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Collaborative knowledge creation infrastructure for entrepreneurial innovation :

Harnessing collaboration and co-location to support entrepreneurship

This call aims to discuss the impact on entrepreneurial innovation of the various collaborative and inclusive environments and practices for innovation that are emerging worldwide. Examples of these are Makerspaces, Hackathons and Makeathons. We encourage contributions from scholars who study the effects of these collaborative practices on both innovation development and commercialisation processes for nascent entrepreneurs. We aim to clarify the role that these environments can play as contexts in which the processes and outcomes of innovation entrepreneurship can be fostered. 

Entrepreneurial innovation relates to the challenge of developing new products or services as well as of structuring a new organisation to commercialise these innovations (Autio et al., 2014). Those engaging in entrepreneurial innovation are typically acting under great resource scarcity while requiring the right conditions to experiment with both innovation and business creation (Aldrich & Martinez, 2007). 

Research highlighted how individuals with various degrees of expertise and backgrounds can start off the path of innovation entrepreneurship by filling their knowledge and resource gaps (Baker & Nelson, 2005). Traditionally resources are accrued by entrepreneurs over time, leveraging personal networks or thanks to the support of entrepreneurial infrastructures such as incubators and accelerators. These environments provide various degrees of support to entrepreneurs looking to grow their business idea, however in recent years we have also witnessed the evolution and spread of a subset of entrepreneurial infrastructure that specifically focus on helping entrepreneurs with the challenges of product innovation: Maker & Hacker spaces (Aldrich, 2014, Mortara & Parisot, 2016). These spaces are not just important because of their help in moving entrepreneurs along their journey, but are also highly valuable for society as these are the most capable of addressing complex problems and large-scale social issues, with highly innovative solutions (Poetz & Schreier, 2012).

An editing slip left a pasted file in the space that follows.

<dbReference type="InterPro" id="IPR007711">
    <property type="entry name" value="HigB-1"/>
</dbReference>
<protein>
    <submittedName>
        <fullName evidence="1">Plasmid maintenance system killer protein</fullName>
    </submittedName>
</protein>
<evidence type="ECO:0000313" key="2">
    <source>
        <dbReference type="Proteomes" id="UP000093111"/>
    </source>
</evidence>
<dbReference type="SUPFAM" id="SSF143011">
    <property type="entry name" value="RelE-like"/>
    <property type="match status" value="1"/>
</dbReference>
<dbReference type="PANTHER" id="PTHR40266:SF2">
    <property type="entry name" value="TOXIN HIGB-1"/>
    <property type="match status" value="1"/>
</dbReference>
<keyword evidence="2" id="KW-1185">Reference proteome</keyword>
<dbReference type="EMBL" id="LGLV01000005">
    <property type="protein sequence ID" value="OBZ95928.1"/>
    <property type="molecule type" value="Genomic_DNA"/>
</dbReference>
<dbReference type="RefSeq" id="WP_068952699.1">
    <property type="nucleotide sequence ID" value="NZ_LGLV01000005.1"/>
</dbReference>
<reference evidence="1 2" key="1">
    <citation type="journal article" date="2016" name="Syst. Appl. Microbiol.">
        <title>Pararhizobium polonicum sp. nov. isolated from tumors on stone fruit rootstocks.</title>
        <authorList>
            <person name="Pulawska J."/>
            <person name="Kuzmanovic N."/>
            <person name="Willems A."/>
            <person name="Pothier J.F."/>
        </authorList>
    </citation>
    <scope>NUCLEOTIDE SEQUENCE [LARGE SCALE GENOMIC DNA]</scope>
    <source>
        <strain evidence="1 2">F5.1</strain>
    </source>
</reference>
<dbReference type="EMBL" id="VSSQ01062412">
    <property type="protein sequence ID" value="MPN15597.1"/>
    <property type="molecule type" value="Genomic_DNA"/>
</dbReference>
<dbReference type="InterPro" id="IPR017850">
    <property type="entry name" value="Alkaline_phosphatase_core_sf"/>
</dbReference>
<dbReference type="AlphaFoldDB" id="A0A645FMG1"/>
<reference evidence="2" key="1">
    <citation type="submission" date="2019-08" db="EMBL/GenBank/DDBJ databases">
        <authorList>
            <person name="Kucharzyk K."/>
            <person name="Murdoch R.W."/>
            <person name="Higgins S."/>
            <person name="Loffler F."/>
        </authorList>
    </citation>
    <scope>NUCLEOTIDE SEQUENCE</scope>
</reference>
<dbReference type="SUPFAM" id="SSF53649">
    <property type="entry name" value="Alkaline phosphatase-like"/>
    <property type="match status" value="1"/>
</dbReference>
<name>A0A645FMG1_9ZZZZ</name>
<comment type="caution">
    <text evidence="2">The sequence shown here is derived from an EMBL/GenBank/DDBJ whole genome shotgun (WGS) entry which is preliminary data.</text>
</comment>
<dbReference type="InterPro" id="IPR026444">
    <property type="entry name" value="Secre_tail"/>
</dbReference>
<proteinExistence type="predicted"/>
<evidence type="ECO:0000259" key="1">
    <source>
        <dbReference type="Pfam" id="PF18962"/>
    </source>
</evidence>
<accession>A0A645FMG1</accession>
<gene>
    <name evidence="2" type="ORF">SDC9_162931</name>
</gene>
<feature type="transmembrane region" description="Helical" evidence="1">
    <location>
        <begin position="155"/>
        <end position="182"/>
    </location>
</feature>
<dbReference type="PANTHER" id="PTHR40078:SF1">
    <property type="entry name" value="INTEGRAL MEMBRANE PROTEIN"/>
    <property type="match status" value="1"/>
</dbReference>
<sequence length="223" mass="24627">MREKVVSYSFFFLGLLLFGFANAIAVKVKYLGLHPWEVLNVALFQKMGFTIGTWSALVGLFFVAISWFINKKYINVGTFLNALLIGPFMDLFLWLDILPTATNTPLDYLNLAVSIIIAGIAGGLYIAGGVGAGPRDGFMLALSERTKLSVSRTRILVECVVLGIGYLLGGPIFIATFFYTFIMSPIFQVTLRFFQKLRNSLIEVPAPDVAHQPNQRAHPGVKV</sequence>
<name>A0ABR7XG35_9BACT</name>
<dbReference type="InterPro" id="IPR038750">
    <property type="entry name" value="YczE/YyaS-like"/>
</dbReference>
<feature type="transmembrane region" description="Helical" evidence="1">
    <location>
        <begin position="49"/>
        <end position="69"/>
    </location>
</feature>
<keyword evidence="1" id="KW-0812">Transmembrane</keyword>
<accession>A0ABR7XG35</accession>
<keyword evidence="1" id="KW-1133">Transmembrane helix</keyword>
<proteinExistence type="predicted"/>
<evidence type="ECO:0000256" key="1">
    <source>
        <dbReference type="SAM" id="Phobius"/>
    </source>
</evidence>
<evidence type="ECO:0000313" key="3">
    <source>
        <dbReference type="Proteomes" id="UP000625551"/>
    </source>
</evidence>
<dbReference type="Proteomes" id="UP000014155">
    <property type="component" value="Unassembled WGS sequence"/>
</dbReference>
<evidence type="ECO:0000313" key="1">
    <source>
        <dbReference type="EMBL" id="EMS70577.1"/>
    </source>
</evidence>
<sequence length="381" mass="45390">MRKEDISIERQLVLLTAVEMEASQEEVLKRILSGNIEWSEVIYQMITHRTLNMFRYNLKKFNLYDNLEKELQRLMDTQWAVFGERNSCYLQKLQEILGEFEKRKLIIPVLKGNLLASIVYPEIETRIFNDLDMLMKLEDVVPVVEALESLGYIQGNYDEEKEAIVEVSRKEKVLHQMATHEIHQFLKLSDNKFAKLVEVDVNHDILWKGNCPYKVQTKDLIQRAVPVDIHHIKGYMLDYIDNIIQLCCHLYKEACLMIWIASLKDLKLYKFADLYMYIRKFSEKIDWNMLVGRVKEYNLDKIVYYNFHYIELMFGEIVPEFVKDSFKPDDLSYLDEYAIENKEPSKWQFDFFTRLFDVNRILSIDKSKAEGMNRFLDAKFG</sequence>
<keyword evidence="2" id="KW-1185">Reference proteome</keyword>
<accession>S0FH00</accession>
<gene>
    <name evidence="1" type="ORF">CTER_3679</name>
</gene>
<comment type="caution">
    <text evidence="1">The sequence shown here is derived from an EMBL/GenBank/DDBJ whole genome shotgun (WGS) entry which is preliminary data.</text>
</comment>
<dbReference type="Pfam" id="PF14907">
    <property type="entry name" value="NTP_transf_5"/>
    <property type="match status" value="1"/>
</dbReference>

Together, this varied emerging infrastructure available to the public might have a remarkable potential to speed up and facilitate entrepreneurs during the various stages of their innovation and business development (Mitev et al., 2019; Mortara and Parisot 2018): from conceptualising initial product/service ideas to receiving support in the development and testing of product prototypes in open design and manufacturing workshops. Furthermore, the advent of digital platforms for crowdsourcing and crowdfunding could also prove important for the financing of the new emerging venture.

However, despite the increasing development of the scholarly debate, the potential of this entrepreneurial innovation infrastructure is still marginally understood and several questions remain to be addressed to unpack the processes and the impact of these collaborative knowledge creation approaches. These include, but are not limited to, the following: